This week on Food For Thought, Part Two of my Barbecue series, featuring Ron Shewchuk’s latest book, Planking Secrets. If you click on the link, it will take you to amazon.ca, where you will save 24 percent off the cover price of the book. I’ve tried a couple of recipes out of this book, and I love Ronnie’s treatment of cedar-planked pork tenderloin with rosemary and garlic. See the recipe and all of its variations below. Last night I tried another recipe from the book, planked steak! I didn’t have all the exact ingredients called for, but a little bit of ad libbing and the top sirloin I used turned out just fine.
The steaks were marinated in soya, rice vinegar, ginger, garlic, onion, honey and hot sauce. First you put them on the grill for a couple of minutes on each side so you get some nice caramelization going, then put them on to your soaked plank for another 15 minutes or so for medium-rare. In the meantime, you’ve taken the marinade and brought it to the boil,
The resultant sauce is quite spicy and tangy. If you want to listen to this week’s mini-documentary, the streaming RealAudio is here .
If you don’t think you want an entire cookbook of planking recipes, I also recommend Ron’s first book, Barbecue Secrets. It covers a much wider variety of topics, but also has some planking recipes.
Now, here is Ron’s planked pork tenderloin recipe, reproduced here with his permission:
Planks and Pork Tenderloin: the Perfect Marriage
When I set out to research this book I knew that planking worked great for fish and for summer fruits like peaches and pears, but I had no idea what a perfect match this cooking style is for pork tenderloin. These little cylinders of tender, juicy pork are a staple of Chinese cooking and are great on the grill, but they are ideally suited to planking. Their size allows 2 or 3 to fit nicely on a plank, and they have just the right amount of surface area to cook quickly without losing moisture. They go with all flavors of smoke, from cedar to mesquite. And they take to marinades and rubs extremely well. Here are some basic techniques and a little collection of ideas for how to flavor pork tenderloin, but use your imagination and experiment with your favorite rubs, marinades and basting sauces.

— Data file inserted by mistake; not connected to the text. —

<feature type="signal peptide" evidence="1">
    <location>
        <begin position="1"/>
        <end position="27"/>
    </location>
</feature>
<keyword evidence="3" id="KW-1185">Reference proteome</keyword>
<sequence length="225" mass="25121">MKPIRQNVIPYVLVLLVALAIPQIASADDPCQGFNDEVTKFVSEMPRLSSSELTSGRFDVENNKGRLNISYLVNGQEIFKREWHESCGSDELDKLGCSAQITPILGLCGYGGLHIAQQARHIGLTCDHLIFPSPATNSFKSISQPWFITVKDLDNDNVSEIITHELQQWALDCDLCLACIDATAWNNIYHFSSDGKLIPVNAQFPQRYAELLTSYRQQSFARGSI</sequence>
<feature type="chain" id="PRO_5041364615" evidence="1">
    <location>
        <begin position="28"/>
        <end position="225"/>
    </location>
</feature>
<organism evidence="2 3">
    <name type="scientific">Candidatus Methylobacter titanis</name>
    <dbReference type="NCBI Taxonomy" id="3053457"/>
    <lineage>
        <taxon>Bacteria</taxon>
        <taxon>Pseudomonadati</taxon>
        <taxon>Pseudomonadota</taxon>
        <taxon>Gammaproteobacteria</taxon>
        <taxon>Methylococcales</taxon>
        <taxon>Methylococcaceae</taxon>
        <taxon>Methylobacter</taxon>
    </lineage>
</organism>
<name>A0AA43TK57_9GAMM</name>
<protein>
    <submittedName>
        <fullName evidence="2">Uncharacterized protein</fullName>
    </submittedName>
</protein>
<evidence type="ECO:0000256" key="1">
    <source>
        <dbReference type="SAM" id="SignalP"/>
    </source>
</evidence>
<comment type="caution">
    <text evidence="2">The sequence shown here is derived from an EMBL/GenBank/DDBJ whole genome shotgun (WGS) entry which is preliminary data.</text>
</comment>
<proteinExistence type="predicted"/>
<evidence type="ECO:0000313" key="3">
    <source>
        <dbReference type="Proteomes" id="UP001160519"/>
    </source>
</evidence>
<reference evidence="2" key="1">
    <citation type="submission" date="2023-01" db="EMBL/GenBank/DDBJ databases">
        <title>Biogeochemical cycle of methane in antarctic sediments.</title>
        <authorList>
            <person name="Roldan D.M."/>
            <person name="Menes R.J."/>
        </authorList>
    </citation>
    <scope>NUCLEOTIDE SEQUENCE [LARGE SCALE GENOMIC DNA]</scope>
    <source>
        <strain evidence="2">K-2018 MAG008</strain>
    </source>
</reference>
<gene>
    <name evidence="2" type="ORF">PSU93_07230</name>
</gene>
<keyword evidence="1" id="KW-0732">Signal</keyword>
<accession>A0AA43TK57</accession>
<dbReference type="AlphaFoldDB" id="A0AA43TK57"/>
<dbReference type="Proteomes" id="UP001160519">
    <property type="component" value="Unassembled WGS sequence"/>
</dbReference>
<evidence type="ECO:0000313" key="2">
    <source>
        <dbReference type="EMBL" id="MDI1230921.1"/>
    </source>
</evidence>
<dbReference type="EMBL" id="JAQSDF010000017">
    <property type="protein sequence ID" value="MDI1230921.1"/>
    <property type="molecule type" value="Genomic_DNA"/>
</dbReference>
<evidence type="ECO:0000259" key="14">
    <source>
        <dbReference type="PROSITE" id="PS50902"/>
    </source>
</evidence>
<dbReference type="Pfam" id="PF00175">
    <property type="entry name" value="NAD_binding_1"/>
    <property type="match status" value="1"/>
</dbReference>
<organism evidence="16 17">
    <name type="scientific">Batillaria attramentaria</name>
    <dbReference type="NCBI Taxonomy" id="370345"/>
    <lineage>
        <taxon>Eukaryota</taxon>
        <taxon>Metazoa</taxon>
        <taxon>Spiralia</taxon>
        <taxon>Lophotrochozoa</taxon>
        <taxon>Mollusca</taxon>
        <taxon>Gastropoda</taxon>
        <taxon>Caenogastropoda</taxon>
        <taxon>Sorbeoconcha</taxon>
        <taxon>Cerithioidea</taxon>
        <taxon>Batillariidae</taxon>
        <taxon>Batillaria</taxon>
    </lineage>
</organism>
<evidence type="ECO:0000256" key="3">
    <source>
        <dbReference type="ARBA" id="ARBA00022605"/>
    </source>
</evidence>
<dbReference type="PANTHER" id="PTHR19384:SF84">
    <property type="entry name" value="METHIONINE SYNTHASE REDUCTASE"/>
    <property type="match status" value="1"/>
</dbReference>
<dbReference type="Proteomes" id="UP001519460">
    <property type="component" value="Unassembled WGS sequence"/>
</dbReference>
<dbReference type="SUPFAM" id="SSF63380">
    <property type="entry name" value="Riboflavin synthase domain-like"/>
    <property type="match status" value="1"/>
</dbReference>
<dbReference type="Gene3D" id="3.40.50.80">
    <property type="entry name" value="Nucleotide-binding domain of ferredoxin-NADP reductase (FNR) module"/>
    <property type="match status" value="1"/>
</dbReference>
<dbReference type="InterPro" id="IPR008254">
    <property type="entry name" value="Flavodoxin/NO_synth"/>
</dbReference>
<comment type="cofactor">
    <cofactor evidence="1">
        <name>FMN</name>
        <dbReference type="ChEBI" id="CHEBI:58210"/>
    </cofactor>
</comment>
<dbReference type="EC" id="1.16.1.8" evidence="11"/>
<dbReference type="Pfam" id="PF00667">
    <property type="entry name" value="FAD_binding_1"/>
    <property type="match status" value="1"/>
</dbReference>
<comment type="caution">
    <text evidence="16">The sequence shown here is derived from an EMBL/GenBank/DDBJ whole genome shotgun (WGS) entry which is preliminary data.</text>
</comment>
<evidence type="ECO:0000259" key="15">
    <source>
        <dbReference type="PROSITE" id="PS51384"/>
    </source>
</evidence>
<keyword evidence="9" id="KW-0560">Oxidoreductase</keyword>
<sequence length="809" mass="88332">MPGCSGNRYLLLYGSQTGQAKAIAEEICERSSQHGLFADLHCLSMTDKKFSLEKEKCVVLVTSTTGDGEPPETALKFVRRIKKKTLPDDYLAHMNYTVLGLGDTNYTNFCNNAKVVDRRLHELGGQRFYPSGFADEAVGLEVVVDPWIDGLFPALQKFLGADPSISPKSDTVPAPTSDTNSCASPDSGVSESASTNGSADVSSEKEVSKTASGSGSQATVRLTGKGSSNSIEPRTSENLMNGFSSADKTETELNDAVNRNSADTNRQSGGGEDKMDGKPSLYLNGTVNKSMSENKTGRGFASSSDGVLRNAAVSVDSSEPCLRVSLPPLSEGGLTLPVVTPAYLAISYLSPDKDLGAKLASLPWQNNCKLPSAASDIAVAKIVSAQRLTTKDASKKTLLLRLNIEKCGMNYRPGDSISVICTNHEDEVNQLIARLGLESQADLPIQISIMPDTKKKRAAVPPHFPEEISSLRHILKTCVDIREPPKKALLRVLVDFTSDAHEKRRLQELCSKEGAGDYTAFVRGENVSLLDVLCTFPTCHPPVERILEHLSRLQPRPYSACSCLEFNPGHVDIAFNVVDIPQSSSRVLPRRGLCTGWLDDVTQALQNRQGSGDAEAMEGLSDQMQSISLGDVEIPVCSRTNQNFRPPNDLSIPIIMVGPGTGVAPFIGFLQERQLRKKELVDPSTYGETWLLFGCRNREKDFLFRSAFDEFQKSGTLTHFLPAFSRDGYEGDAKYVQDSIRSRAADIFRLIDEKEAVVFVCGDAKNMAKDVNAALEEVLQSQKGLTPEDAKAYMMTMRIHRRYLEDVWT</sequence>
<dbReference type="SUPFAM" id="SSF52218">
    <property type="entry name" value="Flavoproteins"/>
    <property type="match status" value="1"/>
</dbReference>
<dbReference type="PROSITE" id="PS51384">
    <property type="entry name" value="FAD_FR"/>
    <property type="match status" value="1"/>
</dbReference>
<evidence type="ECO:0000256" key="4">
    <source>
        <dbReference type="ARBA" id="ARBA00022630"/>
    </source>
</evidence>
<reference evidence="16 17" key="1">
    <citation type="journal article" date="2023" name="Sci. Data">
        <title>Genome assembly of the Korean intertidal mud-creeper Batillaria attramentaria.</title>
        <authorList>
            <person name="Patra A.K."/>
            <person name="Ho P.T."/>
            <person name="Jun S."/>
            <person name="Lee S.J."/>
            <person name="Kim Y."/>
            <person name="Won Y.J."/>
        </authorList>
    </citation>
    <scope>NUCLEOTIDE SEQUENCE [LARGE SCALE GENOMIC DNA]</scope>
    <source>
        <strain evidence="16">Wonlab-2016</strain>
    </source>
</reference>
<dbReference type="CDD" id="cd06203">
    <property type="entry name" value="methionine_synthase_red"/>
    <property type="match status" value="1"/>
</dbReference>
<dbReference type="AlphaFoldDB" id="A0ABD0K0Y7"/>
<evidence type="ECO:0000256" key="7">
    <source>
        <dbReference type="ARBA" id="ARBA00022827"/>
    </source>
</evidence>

1. Marinate and/or rub the tenderloin and have it ready to go before you start the grill. (Three tenderloins is usually enough for 4 servings.)
2. Preheat the grill on medium-high for 5 or 10 minutes or until the chamber temperature rises above 500°F/260°C. Rinse the plank (which you’ve soaked in water overnight or for at least an hour) and place it on the cooking grate. Cover the grill and heat the plank for 4 or 5 minutes, or until it’s starting to throw off a bit of smoke and crackling lightly.
3. Reduce the heat to medium and place the tenderloin on the plank. Cook for 10 minutes, turn, and cook for another 5 to10 minutes, basting if you like, until the pork is springy to the touch or has an internal temperature of 140°F/60°C. (This will give you juicy pork cooked to a medium doneness. The internal temperature will come up slightly when you let the meat rest.)
4. If you like, just before it’s ready you can move the tenderloin from the plank onto the cooking grate and char the outside, or caramelize it if it’s coated with barbecue sauce.
5. Take the tenderloin out of the grill, tent it in foil, and let it rest for a few minutes before serving. Carve the tenderloin into 1/2- to 1-inch/1- to 2.5-cm medallions and apply whatever sauce or garnish is called for.
Tasty Tenderloin Treatments (the recipes for all the rubs, sauces and marinades mentioned below are in Planking Secrets, but you can substitute your favorite versions):
Classic Barbecue: Coat with ballpark mustard, sprinkle with Championship Barbecue Rub. Cook on a hickory plank till nearly done and finish with a light glaze of Ron’s Rich, Deeply Satisfying Barbecue Sauce. Serve more sauce on the side for dipping.
Easy Asian: Marinate with Easiest, Tastiest Steak (or Anything Else) Marinade and finish with a coating of Asian Barbecue Sauce.
Spice-Crusted: Season with salt and pepper, drizzle with oil and coat with minced garlic, toasted fennel and cumin seeds, and a little cinnamon. Serve with chopped cilantro and your favorite chutney.
Balsamic: Coat with balsamic reduction. Marinate overnight. Sprinkle on some chopped fresh rosemary and granulated garlic. Serve with a drizzle of the balsamic reduction and some chopped fresh mint.
Harvest Time: Season with salt and pepper and coat with a rub made with light brown sugar, powdered ginger, a sprinkle of freshly grated nutmeg, a pinch of clove and a little cayenne pepper. Baste with melted apple jelly and serve with Plank-Baked Apples with Rum-Honey Sauce.
Southwestern: Flavor using the same seasonings as Spice-Crusted Pork Blade Steaks and serve with some salsa and cornbread.